Older students who are coming up to 18 and want to stay in the performing arts often wonder whether the best path is drama school or university. Those who see their main skills as singing and dancing tend to train at one of the country’s music-theatre colleges and there are many.
For those wishing to act you have other options. To some extent it depends on whether you are an academic student or not. If your pen flows and you need the rigours of a university with its lectures, seminarsand essays then you can always put off your actor training for a further year on one of the one- year courses but of course that adds a year to your studies – and all that that involves.
“The year ends with a professional showcase to which agents and producers are invited.”
Drama school training is intensive with long contact hours with staff. It is intensively practical – no essays and lectures. Generally, year one is spent working on yourself and developing new skill sets on the voice and the body. Year two moves into project work in groups looking at playwrights such as Chekhov or Shakespeare and giving in-house presentations. Year three moves more heavily into performance mode with productions of different types being the most prominent part of the year. The year ends with a professional showcase to which agents and producers are invited.
“It hardly needs to be said that the business is highly competitive and getting into a course and securing an agent is not easy.”
It hardly needs to be said that the business is highly competitive and getting into a course and securing an agent is not easy. After that securing regular employment is also a challenge with many performers having to supplement their work with other part time jobs.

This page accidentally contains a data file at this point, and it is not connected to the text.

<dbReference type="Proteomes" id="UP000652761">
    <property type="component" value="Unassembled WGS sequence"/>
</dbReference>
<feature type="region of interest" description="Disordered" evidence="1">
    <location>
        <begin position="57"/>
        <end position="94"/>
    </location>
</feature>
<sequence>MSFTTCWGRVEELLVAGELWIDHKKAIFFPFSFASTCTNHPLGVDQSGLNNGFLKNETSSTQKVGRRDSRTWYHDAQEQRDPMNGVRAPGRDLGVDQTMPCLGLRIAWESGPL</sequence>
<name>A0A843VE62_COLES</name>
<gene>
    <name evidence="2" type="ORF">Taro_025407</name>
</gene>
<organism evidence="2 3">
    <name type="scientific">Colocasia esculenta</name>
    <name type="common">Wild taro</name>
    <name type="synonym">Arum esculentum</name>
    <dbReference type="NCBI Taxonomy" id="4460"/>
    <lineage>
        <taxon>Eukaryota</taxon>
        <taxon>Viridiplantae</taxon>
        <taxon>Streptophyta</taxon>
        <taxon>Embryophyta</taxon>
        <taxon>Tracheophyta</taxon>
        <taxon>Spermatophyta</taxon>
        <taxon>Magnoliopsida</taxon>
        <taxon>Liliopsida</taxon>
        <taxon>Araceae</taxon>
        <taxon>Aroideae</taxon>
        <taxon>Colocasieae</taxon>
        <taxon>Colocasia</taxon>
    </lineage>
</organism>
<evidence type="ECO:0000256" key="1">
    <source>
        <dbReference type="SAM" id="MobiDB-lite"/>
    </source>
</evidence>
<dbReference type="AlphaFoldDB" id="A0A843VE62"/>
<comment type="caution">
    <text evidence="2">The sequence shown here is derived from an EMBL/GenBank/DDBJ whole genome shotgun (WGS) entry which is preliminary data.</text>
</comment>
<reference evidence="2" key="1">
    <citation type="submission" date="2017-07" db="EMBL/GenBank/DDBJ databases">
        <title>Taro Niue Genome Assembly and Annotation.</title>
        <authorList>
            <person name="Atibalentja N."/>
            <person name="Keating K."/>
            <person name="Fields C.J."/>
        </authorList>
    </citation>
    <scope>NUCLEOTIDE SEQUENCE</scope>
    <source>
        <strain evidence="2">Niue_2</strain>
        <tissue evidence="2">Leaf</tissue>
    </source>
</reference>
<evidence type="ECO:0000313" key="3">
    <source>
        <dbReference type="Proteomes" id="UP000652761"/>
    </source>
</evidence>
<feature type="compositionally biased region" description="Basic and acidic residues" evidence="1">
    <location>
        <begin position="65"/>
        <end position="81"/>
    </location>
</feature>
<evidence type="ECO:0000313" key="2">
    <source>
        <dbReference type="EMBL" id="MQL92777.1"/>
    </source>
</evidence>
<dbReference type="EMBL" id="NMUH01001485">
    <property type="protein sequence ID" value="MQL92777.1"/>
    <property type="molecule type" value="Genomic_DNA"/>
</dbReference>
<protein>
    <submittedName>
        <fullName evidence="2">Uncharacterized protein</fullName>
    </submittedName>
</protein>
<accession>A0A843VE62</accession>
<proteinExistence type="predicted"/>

The pandemic has really shaken up the theatre worldbut I predict it will eventually come back strongly – the arts are a huge part of our cultural heritage and a big earner for the country.
What if you do all that training and don’t end up working – what was it all about? My answer to that is the training gives you valuable skills that are easily transferable to many other jobs. It may seem a risky endeavour but actor training has a lot going for it. My advice would be if you have to do it because it’s in you – then if your family are behind you then, go for it and don’t look back. Your own tenacity and drive are very important as is your talent. After that the audition process will decide whether the school or university in question sees potential in you.
Since 1992 Theatretrain Performing Arts Schools across the United Kingdom have been providing young people with part time performing arts classes in dancing, acting and singing. Without the cost of attending an expensive full time stage school Theatretrain is an excellent place to start your career in the performing arts and gain an understanding about professional training for the stage, television, and film.
For further information about our weekly lessons in dancing, acting and singing visit www.theatretrain.co.uk.